Divorce can be a rather complicated endeavor filled with complex procedures. That is why it is essential to know about the divorce specifics before going through it. Let’s find out how to file for divorce in the state of Florida.
Spouses must meet specific residency requirements to be eligible for a divorce in Florida.
As per family law, at least one of the partners must have lived in the state for a minimum of six months prior to filing for a divorce. The fact of the residency must be proved to the court by:
- Providing evidence of one’s physical presence in the state;
- Confirming an intention to make the state of Florida one’s primary residence.
Grounds for Divorce
Grounds for divorce are legal regulations created to specify the circumstances that have led to divorce. Each state has its own list of grounds that can serve as reasons for marriage dissolution.
There are two types of grounds for divorce:
- No-fault based
Florida is strictly a no-fault state. It means that the divorce process can be initiated by simply stating that the marriage is irretrievably broken and there is no chance of repairing it. However, this is not the only possible way to begin the dissolution of marriage.
Mental illness can work as the grounds for divorce in Florida as well. Still, there are some strict rules regarding such a serious allegation.
The filing side, also known as the petitioner, must provide evidence in court that their partner has been mentally ill for 3 years before the start of the divorce process. Moreover, the petitioner must send a notice of the divorce to the mentally incapacitated spouse’s closest relative.
The state of Florida does not recognize grounds beyond irretrievable breakdown and mental incapacity.
The typical list of fault-based grounds for divorce in most states includes:
- Habitual drunkenness or other additions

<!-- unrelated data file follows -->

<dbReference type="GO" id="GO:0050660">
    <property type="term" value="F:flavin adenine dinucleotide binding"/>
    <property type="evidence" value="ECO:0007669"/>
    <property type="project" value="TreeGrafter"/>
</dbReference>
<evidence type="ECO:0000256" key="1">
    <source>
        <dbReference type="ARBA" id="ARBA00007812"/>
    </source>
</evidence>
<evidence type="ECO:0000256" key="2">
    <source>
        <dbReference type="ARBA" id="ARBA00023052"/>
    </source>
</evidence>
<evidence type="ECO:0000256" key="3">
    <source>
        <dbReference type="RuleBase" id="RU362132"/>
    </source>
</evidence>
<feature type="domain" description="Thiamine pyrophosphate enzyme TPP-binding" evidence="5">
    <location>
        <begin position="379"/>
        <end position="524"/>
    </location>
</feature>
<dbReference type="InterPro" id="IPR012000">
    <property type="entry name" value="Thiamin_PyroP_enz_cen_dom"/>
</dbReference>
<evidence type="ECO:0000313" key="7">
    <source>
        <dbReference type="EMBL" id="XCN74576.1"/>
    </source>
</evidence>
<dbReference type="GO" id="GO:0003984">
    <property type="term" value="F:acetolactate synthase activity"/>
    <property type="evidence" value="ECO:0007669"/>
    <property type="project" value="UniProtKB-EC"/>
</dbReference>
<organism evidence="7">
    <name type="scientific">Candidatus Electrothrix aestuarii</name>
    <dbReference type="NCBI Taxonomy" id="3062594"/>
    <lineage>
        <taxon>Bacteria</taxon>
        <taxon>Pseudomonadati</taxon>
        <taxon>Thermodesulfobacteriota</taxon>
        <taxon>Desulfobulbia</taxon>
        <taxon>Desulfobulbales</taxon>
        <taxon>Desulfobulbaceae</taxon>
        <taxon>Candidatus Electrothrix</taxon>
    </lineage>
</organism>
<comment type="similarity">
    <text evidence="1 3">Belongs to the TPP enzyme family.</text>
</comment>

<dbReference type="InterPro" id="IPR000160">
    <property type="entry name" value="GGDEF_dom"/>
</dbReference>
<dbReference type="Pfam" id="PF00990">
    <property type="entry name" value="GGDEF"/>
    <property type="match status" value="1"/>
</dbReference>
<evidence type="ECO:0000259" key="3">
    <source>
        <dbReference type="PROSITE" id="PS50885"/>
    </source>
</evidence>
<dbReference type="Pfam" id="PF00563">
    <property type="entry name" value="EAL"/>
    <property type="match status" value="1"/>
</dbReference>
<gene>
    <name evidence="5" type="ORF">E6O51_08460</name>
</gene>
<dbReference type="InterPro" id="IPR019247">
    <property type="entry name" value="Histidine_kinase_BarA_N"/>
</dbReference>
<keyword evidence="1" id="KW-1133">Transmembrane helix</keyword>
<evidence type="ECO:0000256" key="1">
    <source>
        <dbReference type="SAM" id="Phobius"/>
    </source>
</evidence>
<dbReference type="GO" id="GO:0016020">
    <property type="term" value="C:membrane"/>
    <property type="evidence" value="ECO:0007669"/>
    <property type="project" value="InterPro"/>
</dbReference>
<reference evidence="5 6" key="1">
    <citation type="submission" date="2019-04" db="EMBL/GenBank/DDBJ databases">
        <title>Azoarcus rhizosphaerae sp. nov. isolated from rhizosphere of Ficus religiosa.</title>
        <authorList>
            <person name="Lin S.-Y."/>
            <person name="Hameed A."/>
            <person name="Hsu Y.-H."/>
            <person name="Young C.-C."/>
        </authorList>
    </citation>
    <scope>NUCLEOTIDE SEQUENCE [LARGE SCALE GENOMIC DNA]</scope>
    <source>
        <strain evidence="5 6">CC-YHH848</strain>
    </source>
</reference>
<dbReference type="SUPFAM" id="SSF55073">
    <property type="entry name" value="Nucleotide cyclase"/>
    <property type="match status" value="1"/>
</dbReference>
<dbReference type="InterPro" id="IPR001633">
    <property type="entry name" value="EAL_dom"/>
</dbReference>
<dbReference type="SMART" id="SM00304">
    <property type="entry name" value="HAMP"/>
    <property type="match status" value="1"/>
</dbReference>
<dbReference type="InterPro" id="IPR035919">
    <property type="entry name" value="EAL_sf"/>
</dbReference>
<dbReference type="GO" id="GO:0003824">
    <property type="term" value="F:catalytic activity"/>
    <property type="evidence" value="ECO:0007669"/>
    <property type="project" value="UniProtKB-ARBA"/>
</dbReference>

- Voluntary desertion
- Cruelty toward partner and/or children
Florida is a no-fault state, meaning that these grounds are not recognized. However, if the petitioner provides solid evidence regarding such at-fault reasons as cruelty or adultery, the judge can consider them when deciding child custody or property division in a contested case.
How to File an Uncontested Divorce in Florida
An uncontested divorce means that both parties have resolved their differences. A case is uncontested if the following requirements are met:
- Both spouses agree on the divorce method;
- At least one of the spouses meets residency requirements;
- Spouses reach an agreement regarding the distribution of assets and debts and child-related issues;
- Partners agree that their marriage is broken beyond repair.
To begin, a petitioner must fill out the required divorce papers. The basic document package aims to provide the court with relevant information regarding grounds for divorce and conditions established by the partners.
Here is a list of forms for an uncontested divorce:
- Petition for Dissolution of Marriage (depending on the case):
Petition with Property
Petition without Property
- Financial Affidavit
- Marital Settlement Agreement
- Answer, Waiver, and Request for Copy of a Final Judgment
- Notice of Social Security Number
- Petition for Support
The list of papers for couples with children is different:
- Petition for Dissolution of Marriage with Dependent or Minor Children
- Family Law Financial Affidavit (Short Form)
- Uniform Child Custody Jurisdiction and Enforcement Affidavit
- Marital Settlement Agreement for Dissolution of Marriage with Dependent or Minor Children
- Marital Settlement Agreement for Simplified Dissolution of Marriage
- Answer, Waiver, and Request for Copy of Final Judgment of Dissolution of Marriage
- Answer to Petition for Dissolution of Marriage
- Petition for Support Unconnected with Dissolution of Marriage with Dependent or Minor Children
- Petition for Support and Parenting Plan Unconnected with Dissolution of Marriage with Dependent or Minor Children
After filling out the forms, they can be filed with the local circuit court clerk.
Simplified Dissolution of Marriage
Florida allows for a simplified dissolution procedure. This option is applicable for couples who have no children and agree that their marriage can’t be saved.
There is a list of other requirements for a simplified procedure:
- Spouses have worked out the division of property and liabilities while accepting the loss of property if one of the partners does not go through with the agreement;
- Neither partner wants alimony;
- They are willing to give up their rights to trial and appeal;
- Both spouses are willing to voluntarily go to the circuit clerk’s office to sign the petition (it is not necessary to sign it together);
- Both partners are willing to voluntarily attend the final hearing together.
The state of Florida has been working on creating an e-filing platform to connect users within the court system. The process began back in 2008 with the legislature mandating electronic filing. The Supreme Court’s set of standards was approved in 2009. Finally, the Supreme Court approved the option of e-filing for divorce in the state.